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Indicators of Immigrant Integration 2015

Settling In

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This joint publication by the OECD and the European Commission presents the first broad international comparison across all EU and OECD countries of the outcomes for immigrants and their children, through 27 indicators organised around five areas: Employment, education and skills, social inclusion, civic engagement and social cohesion (Chapters 5 to 12). Three chapters present detailed contextual information (demographic and immigrant-specific) for immigrants and immigrant households (Chapters 2 to 4). Two special chapters are dedicated to specific groups. The first group is that of young people with an immigrant background, whose outcomes are often seen as the benchmark for the success or failure of integration. The second group are third-country nationals in the European Union, who are the target of EU integration policy.

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Immigrants and housing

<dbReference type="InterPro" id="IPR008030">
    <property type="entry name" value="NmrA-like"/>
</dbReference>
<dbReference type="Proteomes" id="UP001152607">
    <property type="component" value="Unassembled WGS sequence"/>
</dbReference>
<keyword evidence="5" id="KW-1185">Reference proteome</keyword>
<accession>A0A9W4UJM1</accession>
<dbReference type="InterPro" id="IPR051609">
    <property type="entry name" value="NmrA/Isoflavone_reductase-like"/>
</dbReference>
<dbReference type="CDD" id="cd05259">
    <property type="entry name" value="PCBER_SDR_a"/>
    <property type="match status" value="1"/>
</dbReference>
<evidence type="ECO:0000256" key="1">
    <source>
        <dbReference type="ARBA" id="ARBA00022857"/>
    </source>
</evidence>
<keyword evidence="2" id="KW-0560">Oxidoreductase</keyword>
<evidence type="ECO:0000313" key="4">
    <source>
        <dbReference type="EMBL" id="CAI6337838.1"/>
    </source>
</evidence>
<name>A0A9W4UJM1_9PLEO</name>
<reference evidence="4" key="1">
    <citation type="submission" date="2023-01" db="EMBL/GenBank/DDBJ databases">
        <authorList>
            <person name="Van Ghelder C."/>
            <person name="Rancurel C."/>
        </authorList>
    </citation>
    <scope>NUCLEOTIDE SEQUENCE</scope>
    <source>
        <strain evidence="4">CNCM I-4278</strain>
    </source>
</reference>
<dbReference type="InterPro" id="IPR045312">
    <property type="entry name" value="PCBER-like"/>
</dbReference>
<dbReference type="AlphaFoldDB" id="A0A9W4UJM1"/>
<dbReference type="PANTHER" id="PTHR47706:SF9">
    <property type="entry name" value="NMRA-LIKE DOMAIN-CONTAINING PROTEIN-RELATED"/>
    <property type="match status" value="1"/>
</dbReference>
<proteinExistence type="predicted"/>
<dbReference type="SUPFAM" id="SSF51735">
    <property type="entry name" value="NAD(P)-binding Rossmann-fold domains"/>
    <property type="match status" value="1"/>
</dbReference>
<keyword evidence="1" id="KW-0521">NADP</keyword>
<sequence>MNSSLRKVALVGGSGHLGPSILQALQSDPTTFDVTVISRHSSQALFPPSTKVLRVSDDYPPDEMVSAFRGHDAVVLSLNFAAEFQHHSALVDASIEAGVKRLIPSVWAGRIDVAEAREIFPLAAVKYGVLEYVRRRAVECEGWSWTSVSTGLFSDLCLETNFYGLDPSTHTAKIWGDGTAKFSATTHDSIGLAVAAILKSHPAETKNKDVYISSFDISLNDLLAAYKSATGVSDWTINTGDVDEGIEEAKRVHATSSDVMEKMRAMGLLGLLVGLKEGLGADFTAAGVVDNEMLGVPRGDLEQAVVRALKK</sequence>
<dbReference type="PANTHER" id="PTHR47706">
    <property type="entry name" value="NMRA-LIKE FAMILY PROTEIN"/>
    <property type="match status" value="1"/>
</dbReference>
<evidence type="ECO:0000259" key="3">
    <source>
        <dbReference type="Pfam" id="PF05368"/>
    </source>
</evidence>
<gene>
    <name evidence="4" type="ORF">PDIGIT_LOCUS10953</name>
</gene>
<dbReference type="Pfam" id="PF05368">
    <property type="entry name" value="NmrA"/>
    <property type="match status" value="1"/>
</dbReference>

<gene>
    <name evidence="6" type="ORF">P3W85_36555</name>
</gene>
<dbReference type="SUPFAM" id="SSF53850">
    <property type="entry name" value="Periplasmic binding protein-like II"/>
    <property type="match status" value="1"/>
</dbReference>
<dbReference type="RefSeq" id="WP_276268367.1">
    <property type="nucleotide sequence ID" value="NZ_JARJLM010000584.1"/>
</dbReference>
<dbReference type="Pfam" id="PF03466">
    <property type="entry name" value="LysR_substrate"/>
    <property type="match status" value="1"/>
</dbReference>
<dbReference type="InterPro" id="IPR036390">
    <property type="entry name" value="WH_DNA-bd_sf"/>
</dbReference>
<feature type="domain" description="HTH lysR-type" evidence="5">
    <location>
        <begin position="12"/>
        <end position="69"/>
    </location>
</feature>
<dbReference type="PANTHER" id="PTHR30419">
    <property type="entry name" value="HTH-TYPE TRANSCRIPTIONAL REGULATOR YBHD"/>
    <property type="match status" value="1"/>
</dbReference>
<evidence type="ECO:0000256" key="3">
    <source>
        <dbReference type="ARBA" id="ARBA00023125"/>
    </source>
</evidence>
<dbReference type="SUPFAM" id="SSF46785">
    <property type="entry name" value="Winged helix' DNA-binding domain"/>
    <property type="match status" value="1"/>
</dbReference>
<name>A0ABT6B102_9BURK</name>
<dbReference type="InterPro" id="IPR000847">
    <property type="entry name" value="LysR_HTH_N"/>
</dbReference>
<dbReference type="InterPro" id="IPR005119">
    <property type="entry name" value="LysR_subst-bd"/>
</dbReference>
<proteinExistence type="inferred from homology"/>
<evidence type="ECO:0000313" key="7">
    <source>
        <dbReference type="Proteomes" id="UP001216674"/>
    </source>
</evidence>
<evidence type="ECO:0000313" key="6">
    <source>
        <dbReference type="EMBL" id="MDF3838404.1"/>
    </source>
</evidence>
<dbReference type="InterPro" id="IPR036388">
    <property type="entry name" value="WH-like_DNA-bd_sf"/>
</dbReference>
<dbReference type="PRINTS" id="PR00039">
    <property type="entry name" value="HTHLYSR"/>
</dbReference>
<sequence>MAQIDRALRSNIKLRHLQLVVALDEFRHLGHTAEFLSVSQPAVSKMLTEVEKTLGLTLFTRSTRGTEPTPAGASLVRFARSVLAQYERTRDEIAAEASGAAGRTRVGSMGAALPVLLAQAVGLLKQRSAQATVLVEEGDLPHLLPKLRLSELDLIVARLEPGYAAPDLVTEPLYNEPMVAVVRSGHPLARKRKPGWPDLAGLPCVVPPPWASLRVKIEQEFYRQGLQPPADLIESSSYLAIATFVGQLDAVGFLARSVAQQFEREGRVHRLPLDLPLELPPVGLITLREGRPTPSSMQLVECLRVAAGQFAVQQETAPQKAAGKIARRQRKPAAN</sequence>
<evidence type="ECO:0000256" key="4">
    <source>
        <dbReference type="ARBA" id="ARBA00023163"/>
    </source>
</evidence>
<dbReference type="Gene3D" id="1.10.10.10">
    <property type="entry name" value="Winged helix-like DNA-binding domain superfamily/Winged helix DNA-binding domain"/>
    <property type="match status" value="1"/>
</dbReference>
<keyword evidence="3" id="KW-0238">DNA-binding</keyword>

Housing conditions depend on such circumstances as financial resources and family size. Immigrants’ housing conditions, too, are very much dictated by circumstances, including the category of entry to which they belong.Migrants who arrive to join their family benefit, in theory, from already having suitable accommodation on arrival, since the requirements governing family reunification in most countries set minimum thresholds for resources, space, and/or number of rooms. Those who arrive in other circumstances, by contrast, may have neither the money to rent nor the time to find decent accommodation. Market forces – property prices and the standard of housing available at those prices – indeed restrict the choice of accommodation available to immigrants who on average have lower incomes. A further risk to which immigrants are more exposed is that of finding themselves in substandard housing – partly because they are often less informed about the rental market and partly because it is harder for them to borrow money. They may also be discriminated against by landlords. Social housing and housing benefits may be the way into bigger homes of a higher standard, but immigrant households in need may not necessarily be eligible to such assistance and applications can take a long time to process before new arrivals can move in.This chapter considers four housing indicators: housing tenure (), the share of overcrowded housing (), and more global housing conditions (), as well as housing costs (). The section entitled Data limitations at the end of the chapter discusses some of the issues raised by these indicators.

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